• Choose your dinosaurs carefully, based on their footprints. We used a large T-Rex, a Brachiosaurus and a smaller Triceratops.

Great for dinosaur birthday parties

This chocolate dinosaur bark is great not just for Easter, but also for birthday parties. Serve it as a sweet dish or put it in cellophane bags for an easy guest favour.

While we’re on the topic of dinosaur-themed birthday parties: the white chocolate covered pretzel “bones” also make a fun and easy dish to serve at a kid’s birthday party. You can also put some in small bags as part of your guest favours.

Making chocolate dinosaur bark: making the dinosaur tracks with T-Rex

How do you store chocolate dinosaur bark?

In general, chocolate dinosaur bark will keep for two to three weeks in an airtight container in the fridge. If you keep the homemade bark at room temperature, it will keep for about 5 days.

Close up of chocolate dinosaur bark shards on a wire rack

Dinosaur bark

Yield: 9-10 servings
Prep Time: 10 minutes
Cook Time: 15 minutes
Additional Time: 1 hour
Total Time: 1 hour 25 minutes

Simple and fun dinosaur bark: make these chocolate dinosaur trackways with your little dinosaur fan for Easter, party favours or just to learn about dinosaur footprints.


  • 400g dark or milk chocolate
  • 100g white chocolate
  • 4 wheat biscuits
  • 4 chocolate biscuits
  • 10 pretzels
  • small candy eggs


  1. Melt your dark or milk chocolate using your preferred method then spread in a thin layer over a tray lined with baking or greaseproof paper.
    Pouring the melted chocolate onto a tray lined with greaseproof paper.
  2. Place your wheat biscuits in a ziplock bag, let the air out and zip it closed then bash it with a rolling pin to form sand. Sprinkle the sand as desired over the chocolate, leaving a could of stripes free to form dinosaur trackways.
    Adding the crushed wheat biscuits/sand to make chocolate dinosaur bark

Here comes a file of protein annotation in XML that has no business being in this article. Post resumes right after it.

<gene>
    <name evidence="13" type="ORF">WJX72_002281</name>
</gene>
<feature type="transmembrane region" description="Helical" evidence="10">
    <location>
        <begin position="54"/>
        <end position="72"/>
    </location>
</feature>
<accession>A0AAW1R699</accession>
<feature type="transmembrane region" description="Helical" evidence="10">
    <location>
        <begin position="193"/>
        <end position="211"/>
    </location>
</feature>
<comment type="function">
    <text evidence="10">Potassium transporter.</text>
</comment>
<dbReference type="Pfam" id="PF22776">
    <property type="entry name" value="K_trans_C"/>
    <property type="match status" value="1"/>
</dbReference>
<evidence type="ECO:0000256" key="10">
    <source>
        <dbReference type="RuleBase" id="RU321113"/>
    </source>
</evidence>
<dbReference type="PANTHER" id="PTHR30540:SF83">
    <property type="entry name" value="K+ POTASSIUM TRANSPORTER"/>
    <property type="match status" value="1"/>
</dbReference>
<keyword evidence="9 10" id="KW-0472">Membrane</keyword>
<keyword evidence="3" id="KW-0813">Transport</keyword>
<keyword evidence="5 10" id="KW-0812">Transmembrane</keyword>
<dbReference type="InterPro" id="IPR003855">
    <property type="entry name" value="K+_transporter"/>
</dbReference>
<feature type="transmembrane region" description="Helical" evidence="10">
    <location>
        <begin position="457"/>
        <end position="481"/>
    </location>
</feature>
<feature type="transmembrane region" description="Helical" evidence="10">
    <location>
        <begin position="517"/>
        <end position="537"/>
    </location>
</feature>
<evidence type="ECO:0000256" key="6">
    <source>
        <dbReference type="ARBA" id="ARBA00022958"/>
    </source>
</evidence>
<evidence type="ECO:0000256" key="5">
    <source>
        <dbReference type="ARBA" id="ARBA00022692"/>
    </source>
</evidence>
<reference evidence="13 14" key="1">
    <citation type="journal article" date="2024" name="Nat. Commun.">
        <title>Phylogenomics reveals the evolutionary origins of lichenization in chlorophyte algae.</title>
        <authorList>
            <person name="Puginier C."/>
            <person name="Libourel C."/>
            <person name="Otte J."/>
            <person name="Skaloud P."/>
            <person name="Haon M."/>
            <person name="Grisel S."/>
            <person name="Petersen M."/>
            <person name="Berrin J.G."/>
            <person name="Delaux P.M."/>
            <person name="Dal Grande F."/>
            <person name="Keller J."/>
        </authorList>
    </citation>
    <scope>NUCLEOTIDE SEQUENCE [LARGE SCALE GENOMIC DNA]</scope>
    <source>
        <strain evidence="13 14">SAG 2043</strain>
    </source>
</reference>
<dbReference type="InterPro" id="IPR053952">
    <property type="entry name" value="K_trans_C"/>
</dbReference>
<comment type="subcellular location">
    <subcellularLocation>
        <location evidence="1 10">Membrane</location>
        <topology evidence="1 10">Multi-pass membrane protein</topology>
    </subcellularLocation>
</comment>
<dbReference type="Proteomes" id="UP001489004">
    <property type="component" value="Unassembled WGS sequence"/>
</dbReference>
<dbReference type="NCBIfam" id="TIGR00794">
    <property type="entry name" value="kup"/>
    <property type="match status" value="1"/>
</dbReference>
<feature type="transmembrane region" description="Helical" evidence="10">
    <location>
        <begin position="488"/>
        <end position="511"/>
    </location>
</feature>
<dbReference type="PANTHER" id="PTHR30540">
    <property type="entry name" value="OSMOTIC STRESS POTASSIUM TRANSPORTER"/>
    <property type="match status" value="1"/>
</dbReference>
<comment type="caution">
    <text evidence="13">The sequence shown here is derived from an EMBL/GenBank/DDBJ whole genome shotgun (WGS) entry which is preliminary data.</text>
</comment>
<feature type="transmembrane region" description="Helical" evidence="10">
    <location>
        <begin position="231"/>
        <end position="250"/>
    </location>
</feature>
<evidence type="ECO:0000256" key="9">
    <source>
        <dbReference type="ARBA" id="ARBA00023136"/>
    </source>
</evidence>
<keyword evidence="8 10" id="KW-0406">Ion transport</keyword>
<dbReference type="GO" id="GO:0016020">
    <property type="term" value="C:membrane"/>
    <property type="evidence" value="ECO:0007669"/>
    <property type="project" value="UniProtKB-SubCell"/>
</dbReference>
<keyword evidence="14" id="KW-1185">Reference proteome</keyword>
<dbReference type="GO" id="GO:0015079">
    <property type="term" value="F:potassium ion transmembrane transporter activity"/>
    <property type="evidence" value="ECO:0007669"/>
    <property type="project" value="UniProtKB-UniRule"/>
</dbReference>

3. Repeat this procedure with the chocolate biscuits to form dirt.
    Adding the chocolate biscuit dirt to make the chocolate dinosaur bark
  4. Take half of the pretzels and put them in their own ziplock bag. break them into small pieces to resemble small fossils. Sprinkle these artfully around the chocolate.
  5. Place the eggs strategically in places where the combination of biscuit sand and dirt look like a nest.
    With chocolate pretzel bits (bones) and candy eggs to form chocolate dinosaur bark
  6. Place the tray with the chocolate somewhere cool but not cold and allow the chocolate to start to set but is still soft.
  7. Melt the white chocolate and allow it to cool a little. Dip the remaining pretzels into the white chocolate to cover them and form dinosaur bones. Place them around the chocolate slab.
  8. Take your dinosaurs and walk them across the chocolate where the trackways are, pushing their feet into the still soft chocolate to leave clear footprints. Set the tray somewhere cool and allow the chocolate to harden completely.
    Making dinosaur footprints with T-Rex for our chocolate dinosaur bark
  9. Carefully spoon the white chocolate into the footprints to leave more visible trackways.
  10. Break the chocolate bark into pieces and enjoy!


Choose 2-3 different dinosaurs to show different footprints and sizes.

Nutrition Information
Yield 10 servings Serving Size 1
Amount Per Serving Calories 503Total Fat 22gSaturated Fat 11gTrans Fat 0gUnsaturated Fat 9gCholesterol 31mgSodium 557mgCarbohydrates 68gFiber 3gSugar 31gProtein 9g

Nutrition information is a guide only as it will depend on the specific products and brands you choose to use for this recipe.

Did you make this recipe with your little dinosaur fan?

Share it on Instragram and tag @mrsmaiasaura to let us and other dinosaur fans know!

Looking for an easy prehistoric treat this Easter?

Simple and fun to make, this chocolate dinosaur bark requires you to play with your food – as part of the cooking process, of course! Follow our instructions and add your own prehistoric details for the perfect dino-themed Easter sweet that your little dinosaur fan will love making, gifting and eating.

Don’t forget: this chocolate dinosaur bark is not just for Easter! It is great as a party favour or even a party activity, and is a lovely, low-cost distraction for a child who is stuck at home sick or because schools are closed.

What will you put on your dinosaur bark?